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An Age of Innocence (Irish Culture 1930-1960)

By Brian Fallon

(Gill & Macmillian)

Brian Fallon, the semi-retired former chief critic of The Irish Times, has produced a book of cultural counter-revisionism, the central thesis of which is that the thirties, forties and fifties in Ireland were not nearly as bad as is universally accepted today, and that the country was not the cultural backwater or desert that everyone now seems to suppose.

Aside from cataloguing the literary, artistic and intellectual activity of these years, he also argues that the pendulum has swung too far in the other direction. He sets about putting us right by focusing on three main areas. Firstly, there was the power and authority of the Catholic Church during these years, and the unquestioning obedience of the majority to it. He makes the point that, ‘Unthinking clericalism has simply given way to unthinking anti-clericalism; the coin has been flipped to come down heads instead of tails - but it remains the same well-worn coin.’ Secondly, referring to the monomaniacal nationalism of the era, and contrasting it with the cosmopolitan image of itself Ireland is obsessed with creating today, he asks, ‘Yet is not a large part of this frenzied internationalism at heart inverted provincialism, the product of an unsure, partly-fledged culture lacking the courage to be wholeheartedly itself? Where once we looked to and deferred to Britain in so many fields, we now look to the EU to tell us what we should be thinking and doing.’ Thirdly, there was the notorious literary censorship of the period, but he finds its present day corollary in the all-pervasive phenomenon of Political Correctness, opining that, ‘Political Correctness indeed appears to be the official cant of out time - the contemporary equivalent of Victorian hypocrisy, or of the socio-religious conformity of a large section of the Irish public forty or fifty years ago.’ He also maintains that things were just as bad internationally as they were here. Indeed, this is this trump card again and again, and he refers to the hostile treatment meted out to D H Lawrence in England, and the Hayes rules which operated in Hollywood and the general atmosphere under McCarthyism in America. Joyce’s Ulysses was never actually banned in Ireland, as many people believe (it was just not readily available), while it was proscribed in England and America for some years.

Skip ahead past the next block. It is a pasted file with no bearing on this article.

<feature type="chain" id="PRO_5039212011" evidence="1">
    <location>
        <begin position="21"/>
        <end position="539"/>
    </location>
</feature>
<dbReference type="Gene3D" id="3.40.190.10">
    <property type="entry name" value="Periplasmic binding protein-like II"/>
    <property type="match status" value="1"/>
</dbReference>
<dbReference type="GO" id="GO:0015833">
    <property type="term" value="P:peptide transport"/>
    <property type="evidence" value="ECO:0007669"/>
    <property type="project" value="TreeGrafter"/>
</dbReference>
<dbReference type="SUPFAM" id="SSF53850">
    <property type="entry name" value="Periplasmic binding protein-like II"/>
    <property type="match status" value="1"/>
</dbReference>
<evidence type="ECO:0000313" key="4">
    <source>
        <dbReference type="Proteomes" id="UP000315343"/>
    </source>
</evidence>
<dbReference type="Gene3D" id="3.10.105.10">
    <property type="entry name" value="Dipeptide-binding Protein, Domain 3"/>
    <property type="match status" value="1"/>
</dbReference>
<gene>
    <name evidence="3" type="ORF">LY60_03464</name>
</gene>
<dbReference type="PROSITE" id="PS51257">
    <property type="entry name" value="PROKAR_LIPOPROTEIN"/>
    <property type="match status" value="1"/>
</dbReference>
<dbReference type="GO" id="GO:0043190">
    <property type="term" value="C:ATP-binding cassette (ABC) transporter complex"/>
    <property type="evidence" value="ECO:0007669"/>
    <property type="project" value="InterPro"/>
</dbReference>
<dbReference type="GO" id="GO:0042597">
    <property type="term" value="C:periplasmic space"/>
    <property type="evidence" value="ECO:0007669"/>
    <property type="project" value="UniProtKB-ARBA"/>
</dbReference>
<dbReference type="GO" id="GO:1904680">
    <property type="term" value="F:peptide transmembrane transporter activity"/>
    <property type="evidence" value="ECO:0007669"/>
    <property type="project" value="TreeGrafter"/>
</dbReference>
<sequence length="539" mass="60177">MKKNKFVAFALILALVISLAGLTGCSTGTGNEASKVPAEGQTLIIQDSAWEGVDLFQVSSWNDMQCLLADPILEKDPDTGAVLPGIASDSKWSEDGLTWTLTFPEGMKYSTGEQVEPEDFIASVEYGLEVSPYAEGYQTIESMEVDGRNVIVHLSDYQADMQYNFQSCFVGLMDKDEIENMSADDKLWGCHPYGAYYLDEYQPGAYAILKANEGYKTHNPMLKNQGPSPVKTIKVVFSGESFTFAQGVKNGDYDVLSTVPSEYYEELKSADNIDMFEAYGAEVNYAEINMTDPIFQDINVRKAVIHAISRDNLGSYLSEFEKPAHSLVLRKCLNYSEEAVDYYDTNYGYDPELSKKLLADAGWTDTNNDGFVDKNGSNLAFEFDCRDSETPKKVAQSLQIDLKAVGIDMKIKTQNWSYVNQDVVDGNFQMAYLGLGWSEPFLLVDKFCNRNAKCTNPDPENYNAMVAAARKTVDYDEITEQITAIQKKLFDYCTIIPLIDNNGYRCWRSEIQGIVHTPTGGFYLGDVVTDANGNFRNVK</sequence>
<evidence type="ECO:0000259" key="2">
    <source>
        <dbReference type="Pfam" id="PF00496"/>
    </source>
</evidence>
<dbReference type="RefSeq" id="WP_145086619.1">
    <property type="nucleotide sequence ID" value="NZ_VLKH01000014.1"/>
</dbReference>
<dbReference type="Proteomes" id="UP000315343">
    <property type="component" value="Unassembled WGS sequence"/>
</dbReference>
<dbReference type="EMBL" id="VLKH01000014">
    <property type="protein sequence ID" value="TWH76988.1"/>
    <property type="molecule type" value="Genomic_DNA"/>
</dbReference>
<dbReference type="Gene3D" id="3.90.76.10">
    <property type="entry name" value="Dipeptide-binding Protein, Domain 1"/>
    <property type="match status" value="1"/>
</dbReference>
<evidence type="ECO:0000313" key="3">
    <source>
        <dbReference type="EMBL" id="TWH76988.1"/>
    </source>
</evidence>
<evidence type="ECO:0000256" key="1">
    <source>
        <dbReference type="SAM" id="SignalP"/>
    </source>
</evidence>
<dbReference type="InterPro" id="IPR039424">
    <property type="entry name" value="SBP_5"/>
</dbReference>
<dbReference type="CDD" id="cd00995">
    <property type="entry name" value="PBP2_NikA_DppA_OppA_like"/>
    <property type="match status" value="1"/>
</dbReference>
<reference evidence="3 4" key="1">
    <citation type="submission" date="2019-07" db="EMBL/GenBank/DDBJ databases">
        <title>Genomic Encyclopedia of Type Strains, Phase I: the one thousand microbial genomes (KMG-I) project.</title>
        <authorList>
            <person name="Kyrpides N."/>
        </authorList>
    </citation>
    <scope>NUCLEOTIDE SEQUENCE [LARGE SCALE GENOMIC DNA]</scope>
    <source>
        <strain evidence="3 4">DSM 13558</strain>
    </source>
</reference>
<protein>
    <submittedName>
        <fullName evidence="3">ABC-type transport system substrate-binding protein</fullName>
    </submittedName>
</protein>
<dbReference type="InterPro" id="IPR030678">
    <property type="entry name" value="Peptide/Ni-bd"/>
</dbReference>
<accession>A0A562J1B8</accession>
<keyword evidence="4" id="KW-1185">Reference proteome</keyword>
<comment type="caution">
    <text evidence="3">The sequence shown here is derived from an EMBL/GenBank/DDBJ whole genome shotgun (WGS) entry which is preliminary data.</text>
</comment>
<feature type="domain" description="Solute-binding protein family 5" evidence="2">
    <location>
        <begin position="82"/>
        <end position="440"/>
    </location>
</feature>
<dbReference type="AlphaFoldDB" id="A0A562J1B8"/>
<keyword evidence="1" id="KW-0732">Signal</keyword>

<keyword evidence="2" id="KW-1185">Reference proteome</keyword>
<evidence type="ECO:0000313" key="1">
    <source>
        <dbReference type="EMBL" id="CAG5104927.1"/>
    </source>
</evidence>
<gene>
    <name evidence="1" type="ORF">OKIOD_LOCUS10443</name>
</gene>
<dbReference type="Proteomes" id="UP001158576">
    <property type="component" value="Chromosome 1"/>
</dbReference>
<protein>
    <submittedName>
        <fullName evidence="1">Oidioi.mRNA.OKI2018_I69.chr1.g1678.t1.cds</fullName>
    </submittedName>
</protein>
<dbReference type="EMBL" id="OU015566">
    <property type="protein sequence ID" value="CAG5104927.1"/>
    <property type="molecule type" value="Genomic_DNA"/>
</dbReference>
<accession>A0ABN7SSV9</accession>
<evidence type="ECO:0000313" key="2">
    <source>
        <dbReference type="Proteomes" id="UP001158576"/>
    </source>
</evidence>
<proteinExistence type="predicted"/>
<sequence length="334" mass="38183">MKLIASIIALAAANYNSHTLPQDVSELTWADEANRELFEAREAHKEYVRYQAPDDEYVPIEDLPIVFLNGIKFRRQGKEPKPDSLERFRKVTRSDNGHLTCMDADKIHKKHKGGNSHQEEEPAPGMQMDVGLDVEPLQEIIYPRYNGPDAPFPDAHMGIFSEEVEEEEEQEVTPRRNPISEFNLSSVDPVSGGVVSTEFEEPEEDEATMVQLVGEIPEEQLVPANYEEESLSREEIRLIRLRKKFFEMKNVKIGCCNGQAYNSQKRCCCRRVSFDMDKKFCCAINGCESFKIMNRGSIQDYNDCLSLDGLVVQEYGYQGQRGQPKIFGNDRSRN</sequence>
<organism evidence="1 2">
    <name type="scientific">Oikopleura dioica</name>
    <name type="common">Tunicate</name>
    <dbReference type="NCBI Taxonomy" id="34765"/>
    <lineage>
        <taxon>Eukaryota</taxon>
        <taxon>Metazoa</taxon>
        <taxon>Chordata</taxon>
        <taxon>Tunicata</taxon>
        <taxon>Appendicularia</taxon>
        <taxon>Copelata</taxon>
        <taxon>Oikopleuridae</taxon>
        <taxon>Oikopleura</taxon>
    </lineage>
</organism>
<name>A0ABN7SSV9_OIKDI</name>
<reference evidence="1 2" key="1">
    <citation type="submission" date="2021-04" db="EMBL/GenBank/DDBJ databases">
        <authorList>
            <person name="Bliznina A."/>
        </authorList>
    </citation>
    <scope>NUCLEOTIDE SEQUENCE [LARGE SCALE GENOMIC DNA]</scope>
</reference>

While he admits that, ‘It goes without saying that all these accusations have a solid core of truth; the historical evidence is sometimes overwhelming, and it has been spelt out ad nauseam’, and there is no doubting his bona fides, since as he writes in the introductory chapter ‘In Perspective’, ‘How much more intelligent, and more constructive, it is to come to terms creatively with the past than to manipulate it like a diseased limb, or put it under interdict!’ However it does seem to this reader that in trying to redress an admittedly skewed balance, and provide a much needed corrective, he himself goes too far in the opposite direction.

First published in The World of Hibernia



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